A consequence of the Chichibu Railroad being started and continuing as a freight operation is that large stretches of the route between Kumagaya and Mitsumineguchi are not at all scenic. Even where the route is not passing through industrial areas, it goes through generic suburbia. For this reason, unless one wants to see the train being fired up at Kumagaya, I would suggest picking up the train at one of its intermediate stops and going only as far Mitsumineguchi or one of the well-known scenic sites note below.

 

There is really not much of interest in Mitsumineguchi itself. The railroad went to this location primarily to serve an industrial site. The station itself serves an average of less than 800 passengers per day. While there are several very impressive temples and shrines within a 10-kilometer radius of the station, the schedule for the steam train does not allow enough time for visits to these sites, followed by a return on the steam train. It is possible, however, to return to central Tokyo using one of the electric commuter trains that originates in Mitsumineguchi.

 

 

Slipping Into History with the Steam Engine Turntable

 

Train buffs, however, do have an incentive to carry on to Mitsumineguchi and many people on our train did so.

 

Mitsumineguchi has something quite unusual even among those railroad companies that operate steam excursion trains: a fully working turntable for reversing the engine. Aside from the actual reversing, the approaching to the turntable provides an opportunity to photograph the engine under steam and in motion with dramatic puffs of smoke and steam and frequent sounding of the very distinctive steam whistle.

 

Further photo opportunities are provided by the refueling process that involves the trainmen shoveling a ton of coal by hand and doing other maintenance tasks that are necessary for steam engines but not for electric trains.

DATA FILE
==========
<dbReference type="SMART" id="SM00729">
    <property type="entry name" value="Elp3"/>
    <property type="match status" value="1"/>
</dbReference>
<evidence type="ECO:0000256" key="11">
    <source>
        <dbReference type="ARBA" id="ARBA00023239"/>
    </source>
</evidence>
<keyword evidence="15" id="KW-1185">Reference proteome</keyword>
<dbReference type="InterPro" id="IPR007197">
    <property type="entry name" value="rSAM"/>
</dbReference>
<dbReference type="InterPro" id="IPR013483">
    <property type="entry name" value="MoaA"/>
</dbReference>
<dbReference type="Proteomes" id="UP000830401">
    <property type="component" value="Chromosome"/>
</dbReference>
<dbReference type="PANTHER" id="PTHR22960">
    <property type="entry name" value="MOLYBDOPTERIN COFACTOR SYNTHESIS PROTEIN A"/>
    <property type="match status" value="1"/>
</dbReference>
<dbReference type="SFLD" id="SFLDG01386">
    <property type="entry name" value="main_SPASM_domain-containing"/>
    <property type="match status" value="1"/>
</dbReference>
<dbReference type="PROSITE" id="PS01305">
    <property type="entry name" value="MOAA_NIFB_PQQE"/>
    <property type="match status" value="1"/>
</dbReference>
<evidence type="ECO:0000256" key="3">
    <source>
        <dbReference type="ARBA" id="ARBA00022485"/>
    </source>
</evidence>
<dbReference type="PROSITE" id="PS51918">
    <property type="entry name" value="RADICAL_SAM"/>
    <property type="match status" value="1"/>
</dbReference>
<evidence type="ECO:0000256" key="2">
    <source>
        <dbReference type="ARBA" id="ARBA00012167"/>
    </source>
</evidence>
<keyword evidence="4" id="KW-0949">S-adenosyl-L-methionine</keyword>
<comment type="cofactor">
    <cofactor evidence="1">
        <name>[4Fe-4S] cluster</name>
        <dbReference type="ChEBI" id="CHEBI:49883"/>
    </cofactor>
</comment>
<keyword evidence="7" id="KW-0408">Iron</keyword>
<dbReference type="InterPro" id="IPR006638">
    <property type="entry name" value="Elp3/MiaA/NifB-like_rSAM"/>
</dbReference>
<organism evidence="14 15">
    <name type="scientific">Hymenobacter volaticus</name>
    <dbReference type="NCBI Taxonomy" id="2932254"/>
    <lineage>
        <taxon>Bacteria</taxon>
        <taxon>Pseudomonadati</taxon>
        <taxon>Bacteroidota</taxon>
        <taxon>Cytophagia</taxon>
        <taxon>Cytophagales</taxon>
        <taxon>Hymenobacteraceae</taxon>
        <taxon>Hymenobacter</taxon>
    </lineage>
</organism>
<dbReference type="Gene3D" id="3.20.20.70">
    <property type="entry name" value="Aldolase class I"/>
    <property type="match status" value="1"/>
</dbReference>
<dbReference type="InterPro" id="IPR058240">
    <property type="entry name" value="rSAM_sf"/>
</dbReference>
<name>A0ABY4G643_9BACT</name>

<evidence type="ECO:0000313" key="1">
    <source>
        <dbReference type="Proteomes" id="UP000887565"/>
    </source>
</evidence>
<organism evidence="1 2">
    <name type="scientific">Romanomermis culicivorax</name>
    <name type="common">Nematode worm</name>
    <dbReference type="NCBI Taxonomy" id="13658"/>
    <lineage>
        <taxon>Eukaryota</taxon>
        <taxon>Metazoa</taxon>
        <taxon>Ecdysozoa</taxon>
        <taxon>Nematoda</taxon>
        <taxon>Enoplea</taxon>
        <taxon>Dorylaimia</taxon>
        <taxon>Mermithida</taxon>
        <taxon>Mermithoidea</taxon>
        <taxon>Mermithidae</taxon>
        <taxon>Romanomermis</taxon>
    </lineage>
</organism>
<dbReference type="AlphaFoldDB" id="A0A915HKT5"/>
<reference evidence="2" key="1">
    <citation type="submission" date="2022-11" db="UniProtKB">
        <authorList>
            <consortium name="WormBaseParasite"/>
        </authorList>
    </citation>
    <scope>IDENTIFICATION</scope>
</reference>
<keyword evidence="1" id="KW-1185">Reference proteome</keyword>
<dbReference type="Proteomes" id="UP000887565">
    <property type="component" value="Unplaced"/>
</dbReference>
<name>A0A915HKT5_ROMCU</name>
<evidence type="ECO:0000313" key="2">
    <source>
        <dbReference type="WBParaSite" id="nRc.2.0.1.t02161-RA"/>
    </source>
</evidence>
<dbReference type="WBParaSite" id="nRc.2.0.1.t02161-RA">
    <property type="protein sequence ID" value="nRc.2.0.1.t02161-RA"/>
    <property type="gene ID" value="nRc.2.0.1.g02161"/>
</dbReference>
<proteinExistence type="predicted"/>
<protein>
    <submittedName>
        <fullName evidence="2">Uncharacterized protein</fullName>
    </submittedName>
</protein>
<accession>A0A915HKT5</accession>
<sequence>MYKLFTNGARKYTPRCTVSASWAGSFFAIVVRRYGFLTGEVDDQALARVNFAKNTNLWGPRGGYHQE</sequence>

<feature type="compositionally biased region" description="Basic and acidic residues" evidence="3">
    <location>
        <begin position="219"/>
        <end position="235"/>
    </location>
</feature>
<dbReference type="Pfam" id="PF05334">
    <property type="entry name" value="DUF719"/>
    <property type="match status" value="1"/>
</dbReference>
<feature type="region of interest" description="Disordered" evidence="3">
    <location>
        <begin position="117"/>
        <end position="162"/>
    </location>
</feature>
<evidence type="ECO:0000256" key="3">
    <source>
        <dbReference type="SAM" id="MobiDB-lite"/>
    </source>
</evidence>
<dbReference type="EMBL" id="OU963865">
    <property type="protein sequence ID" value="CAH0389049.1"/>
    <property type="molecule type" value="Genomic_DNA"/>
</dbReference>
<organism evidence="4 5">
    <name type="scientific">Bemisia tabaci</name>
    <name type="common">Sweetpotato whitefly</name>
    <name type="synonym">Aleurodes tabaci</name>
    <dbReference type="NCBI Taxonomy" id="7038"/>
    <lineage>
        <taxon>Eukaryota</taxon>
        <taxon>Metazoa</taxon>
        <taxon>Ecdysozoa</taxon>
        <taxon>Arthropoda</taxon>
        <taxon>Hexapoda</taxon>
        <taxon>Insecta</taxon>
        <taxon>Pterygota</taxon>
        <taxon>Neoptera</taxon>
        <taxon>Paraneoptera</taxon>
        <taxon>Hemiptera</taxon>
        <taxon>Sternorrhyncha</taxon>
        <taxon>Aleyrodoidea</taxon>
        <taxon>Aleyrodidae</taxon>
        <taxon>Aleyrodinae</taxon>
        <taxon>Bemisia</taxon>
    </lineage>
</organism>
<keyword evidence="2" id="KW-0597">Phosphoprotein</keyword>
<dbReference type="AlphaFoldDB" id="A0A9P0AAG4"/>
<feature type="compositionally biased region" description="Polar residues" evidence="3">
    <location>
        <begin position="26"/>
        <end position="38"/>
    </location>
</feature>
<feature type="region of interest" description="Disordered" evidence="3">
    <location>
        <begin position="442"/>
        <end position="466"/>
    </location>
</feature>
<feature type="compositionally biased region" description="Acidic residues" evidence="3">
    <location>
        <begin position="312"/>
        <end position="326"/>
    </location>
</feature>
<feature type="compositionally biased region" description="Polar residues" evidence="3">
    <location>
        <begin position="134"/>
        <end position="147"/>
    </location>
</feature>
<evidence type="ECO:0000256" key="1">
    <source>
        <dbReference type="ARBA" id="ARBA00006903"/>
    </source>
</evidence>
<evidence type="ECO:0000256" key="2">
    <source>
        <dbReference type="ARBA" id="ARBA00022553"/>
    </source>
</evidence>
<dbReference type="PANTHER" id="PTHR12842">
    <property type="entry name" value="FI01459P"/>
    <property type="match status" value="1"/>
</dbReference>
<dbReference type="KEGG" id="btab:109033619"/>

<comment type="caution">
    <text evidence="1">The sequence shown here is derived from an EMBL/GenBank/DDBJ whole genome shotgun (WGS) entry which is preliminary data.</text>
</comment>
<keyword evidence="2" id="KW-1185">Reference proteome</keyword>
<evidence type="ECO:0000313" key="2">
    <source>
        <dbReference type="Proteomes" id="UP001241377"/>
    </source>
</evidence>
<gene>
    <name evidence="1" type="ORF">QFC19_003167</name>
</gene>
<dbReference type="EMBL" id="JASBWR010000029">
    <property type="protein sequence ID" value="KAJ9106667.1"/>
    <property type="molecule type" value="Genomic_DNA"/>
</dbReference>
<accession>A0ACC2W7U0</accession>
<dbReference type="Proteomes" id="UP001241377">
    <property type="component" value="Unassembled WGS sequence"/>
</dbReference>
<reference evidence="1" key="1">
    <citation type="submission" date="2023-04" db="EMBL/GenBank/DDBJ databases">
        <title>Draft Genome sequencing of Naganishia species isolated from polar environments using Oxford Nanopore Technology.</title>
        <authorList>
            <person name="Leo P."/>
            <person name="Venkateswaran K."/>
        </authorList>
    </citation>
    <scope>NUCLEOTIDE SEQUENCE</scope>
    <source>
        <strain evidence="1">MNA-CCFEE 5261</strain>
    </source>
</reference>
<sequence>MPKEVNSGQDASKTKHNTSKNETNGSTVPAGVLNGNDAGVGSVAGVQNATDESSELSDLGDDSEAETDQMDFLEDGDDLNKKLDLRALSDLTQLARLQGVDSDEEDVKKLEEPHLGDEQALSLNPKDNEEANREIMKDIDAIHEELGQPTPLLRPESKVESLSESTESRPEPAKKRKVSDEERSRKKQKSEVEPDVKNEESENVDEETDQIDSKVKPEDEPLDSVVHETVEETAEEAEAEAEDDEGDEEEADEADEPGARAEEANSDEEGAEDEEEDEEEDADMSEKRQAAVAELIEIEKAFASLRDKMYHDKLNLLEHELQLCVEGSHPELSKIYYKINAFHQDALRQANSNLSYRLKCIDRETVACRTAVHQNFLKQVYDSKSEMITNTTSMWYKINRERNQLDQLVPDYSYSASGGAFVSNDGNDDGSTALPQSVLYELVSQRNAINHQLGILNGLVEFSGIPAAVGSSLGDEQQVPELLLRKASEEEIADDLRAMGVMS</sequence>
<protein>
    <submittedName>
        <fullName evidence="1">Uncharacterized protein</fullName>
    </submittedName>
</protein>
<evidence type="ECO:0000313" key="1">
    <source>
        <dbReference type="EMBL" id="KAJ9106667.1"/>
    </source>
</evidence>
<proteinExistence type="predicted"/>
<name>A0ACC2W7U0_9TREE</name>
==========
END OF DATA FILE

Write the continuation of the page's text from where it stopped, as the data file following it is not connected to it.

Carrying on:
There is also a display of decommissioned freight and passenger cars.  The former are open to the public while the passenger cars are seriously dilapidated and fenced off.

 

Even without the steam train, the Chichibu Railroad itself is something of a working museum. All of its electric commuter trains are hand-me-downs from other railroads, especially the Tokyu Company that operates between Shibuya and Sakuragicho in Yokohama. Many of these commuter trains are “wrapped,” meaning that they are entirely covered in advertisements.

 

 

How the Paleo Express Stands Out

 

Having a working turntable at Mitsumineguchi is almost certainly one of the reasons the Paleo Express is different from other steam excursion trains in Japan.

 

The Paleo Express operates without the assistance of a diesel or electric freight engine. Without a turntable, a steam train would have to operate with the engine either pushing or running backward on one leg of a roundtrip, something that is neither safe nor technically viable. Hence the use of a diesel or electric freight engine to be at the head end of most steam trains in one direction, usually the return leg.

 

The other reason the Paleo Express is different, as explained to me by a trainman at the Oigawa Railroad in Shizuoka, is that the steam engines that have survived are antiques and lack the power to pull more than a few carriages. Stressing the engines leads to breakdowns and parts often have to be handmade since it has been decades since any manufacturer produced the engine models now being used for steam train excursions.  The Paleo Express itself was out of action for some weeks in the fall of 2018. Fortunately, the problem was not severe and the engine returned to service much more rapidly than originally anticipated.

 

Riding the Paleo Express, one definitely gets the sense that the engine is very much an antique. At its fastest, the train is probably moving no more than 20 km hour. At some points, it is moving no faster than the people walking along the streets that parallel the tracks.

 

The slow pace and the rather mundane scenery between Kumagaya and Yorii is another reason for suggesting Yorii rather than Kumagaya as the starting point.

 

Overall, while I and my son much enjoyed the trip, we both came to the conclusion that the Kumagaya-Yorii portion is best skipped. And, for many people, doing only one leg of the journey on the Paleo Express may be preferable to doing a full round trip on the steam train.